All done pretty well, but all fake. I’d become so accustomed to seeing them that it took me just a quick glance to determine.
Before going to the hotel, I swung by my house to drop off the documents.
Mrs. Woodall was on her front porch with a newspaper.
“Hello there,” she called out.
I had been trying to make a beeline for my front door. I hated being rude to her, but I also didn’t want to stop and chat. I needed to make this stop quick, and I also didn’t want her to ask what I was holding.
I stopped on the sidewalk, just feet from my porch. “Hi, Mrs. Woodall.”
“Sure is,” I said, looking up and down the street. A few kids were tossing a football. Two neighbors were mowing their front lawns. The smell of meat on a grill wafted throughout the neighborhood.
“Did you read about this awful story in Laurel? The murders?”
I almost said I didn’t, but that would have dragged out this exchange. “I did. Sounds awful.”
She shook her head. “I don’t know what’s becoming of this country. The gun violence is just out of control.”
I nodded, thinking,
If only she knew.
“Big plans on this Friday night?”
“No,” I said, “just meeting some friends for dinner.”
“That sounds lovely,” she said, affecting her best grandmotherly tone. “Have a great evening.”
“You too.” I dropped the folder inside, locked the front door, and went back to my car.
. . . . .
At 6:45, I was parked outside the Hay-Adams. I had no idea what kind of car Rachel drove, so each time one pulled into a spot, I perked up a little and fixed my eyes on it until I could see who was getting out.
If she lived close by she could have also walked here, so I kept a good lookout on the sidewalk as well.
Something told me she wasn’t the type to take a bus.
At 6:54, a blue Ford Escape pulled into a spot directly across from me but facing the other direction toward the hotel, and I had no doubt it was Rachel. I caught her profile and recognized that blonde hair, this time pulled into a ponytail.
My cock twitched as flash memories of the other night flickered through my mind. This wasn’t going to be easy.
I watched the Escape’s door open and Rachel’s left leg slide out, reaching for the ground. She wore heels, and her leg was bare up to her thigh. She probably had a skirt on, I was thinking, when she swung her other leg out and stood. A skirt, indeed, a black one, the hem above her knees. A white button-down shirt completed the outfit.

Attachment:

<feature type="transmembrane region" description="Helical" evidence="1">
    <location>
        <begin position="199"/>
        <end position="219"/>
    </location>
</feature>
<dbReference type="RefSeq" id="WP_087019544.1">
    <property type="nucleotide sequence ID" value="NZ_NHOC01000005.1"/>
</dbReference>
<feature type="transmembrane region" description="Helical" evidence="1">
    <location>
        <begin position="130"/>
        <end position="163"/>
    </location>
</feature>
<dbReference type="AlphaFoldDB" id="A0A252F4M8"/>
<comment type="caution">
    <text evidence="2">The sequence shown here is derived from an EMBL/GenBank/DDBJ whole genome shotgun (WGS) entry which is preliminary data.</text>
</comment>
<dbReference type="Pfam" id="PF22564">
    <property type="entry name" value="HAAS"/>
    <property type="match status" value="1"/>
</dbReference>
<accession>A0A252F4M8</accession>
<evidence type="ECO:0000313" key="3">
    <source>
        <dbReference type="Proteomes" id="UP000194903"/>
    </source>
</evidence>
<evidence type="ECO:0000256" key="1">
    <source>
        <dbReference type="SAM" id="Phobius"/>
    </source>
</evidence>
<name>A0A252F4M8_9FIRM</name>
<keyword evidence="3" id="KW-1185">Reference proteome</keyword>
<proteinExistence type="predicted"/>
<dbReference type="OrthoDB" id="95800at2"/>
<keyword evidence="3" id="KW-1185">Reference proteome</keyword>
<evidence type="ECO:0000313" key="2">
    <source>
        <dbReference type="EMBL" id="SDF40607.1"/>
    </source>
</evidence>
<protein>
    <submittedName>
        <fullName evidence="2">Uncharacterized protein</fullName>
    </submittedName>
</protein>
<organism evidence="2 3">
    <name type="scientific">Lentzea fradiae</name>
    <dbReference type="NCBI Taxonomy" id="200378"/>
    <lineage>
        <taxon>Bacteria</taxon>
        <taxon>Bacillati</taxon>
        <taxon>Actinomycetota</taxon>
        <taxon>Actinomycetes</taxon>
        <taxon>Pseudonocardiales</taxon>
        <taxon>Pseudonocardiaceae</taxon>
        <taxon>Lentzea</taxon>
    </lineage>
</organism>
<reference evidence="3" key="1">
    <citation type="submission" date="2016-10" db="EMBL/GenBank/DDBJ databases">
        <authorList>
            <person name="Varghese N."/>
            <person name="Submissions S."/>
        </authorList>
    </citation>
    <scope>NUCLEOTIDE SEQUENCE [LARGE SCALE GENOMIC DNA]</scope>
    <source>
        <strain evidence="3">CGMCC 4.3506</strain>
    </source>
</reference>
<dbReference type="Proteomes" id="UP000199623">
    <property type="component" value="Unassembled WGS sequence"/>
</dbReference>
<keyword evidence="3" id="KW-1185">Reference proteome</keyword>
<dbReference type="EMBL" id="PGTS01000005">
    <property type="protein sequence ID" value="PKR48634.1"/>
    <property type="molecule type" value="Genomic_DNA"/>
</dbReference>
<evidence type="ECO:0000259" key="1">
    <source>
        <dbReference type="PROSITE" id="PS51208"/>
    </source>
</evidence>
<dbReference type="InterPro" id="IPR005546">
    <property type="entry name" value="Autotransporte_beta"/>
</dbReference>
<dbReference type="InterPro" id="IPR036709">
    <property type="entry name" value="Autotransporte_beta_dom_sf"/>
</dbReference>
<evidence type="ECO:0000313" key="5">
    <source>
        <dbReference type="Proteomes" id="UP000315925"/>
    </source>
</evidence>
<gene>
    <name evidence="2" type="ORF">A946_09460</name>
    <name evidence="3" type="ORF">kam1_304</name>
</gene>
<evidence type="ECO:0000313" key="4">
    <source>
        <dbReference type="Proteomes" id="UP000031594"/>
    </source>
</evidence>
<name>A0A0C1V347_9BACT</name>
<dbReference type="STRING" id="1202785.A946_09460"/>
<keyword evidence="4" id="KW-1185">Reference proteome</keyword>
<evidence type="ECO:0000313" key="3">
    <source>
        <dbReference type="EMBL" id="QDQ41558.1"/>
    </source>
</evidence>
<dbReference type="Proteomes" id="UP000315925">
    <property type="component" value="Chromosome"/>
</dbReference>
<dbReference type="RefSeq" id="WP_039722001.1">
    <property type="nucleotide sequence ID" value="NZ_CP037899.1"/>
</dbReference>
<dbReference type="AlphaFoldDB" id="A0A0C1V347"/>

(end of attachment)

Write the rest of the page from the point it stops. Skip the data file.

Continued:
She looked so professional. So conservative.
Fuck. This woman was going to drive me insane.
I adjusted in my seat to accommodate my erection, which had started to strain against my pants.
My plan all along had been to greet her outside and ask if she’d like to go inside for a drink and maybe some appetizers, if she was hungry. We could talk. Fix things. See if she was willing to stick to the plan this time.
The problem was, she would no doubt ask why I had told her it would be a good idea for her to stay away from me. And I would owe her an answer.
I had decided that I would offer her a partial explanation while making it clear that it was just that. Not the whole story. What she didn’t know couldn’t hurt her.
Sort of. There would still be danger. But I had a plan for that, too.
I had thought this through very carefully.
I scrapped the plans to go inside when I saw her and when my body reacted, demanding me to pursue more than just a conversation.
She stepped onto the sidewalk and made her way to the front entrance, where she found a place out of the oncoming foot traffic and stood with her back near the wall.
I got out of my car and walked toward the entrance, my eyes trained on her. She was looking around nervously and did a double-take when she saw me walking toward her.
She swallowed hard and pursed her lips, but at the same time forcing a smile.
I stepped closer to her, looking her straight in the eyes and said, “My name is Malcolm.”
Rachel’s forced smile turned into a real one and I saw her eyes start to well up. Her mouth opened a little, but she didn’t say anything. She looked shocked. Before this turned into a conversation or even a hug, I reached for her hand and said, “Come with me,” and I led her back to the parking lot, to her car.
“What’s going on?” she said.
“Please, open the door and get in.”
She used her keyless remote to unlock the door. I opened it for her and she got in, swinging those perfect legs inside. Goddamn.
“We’re going to your place,” I said. “Drive home and I’ll follow you.”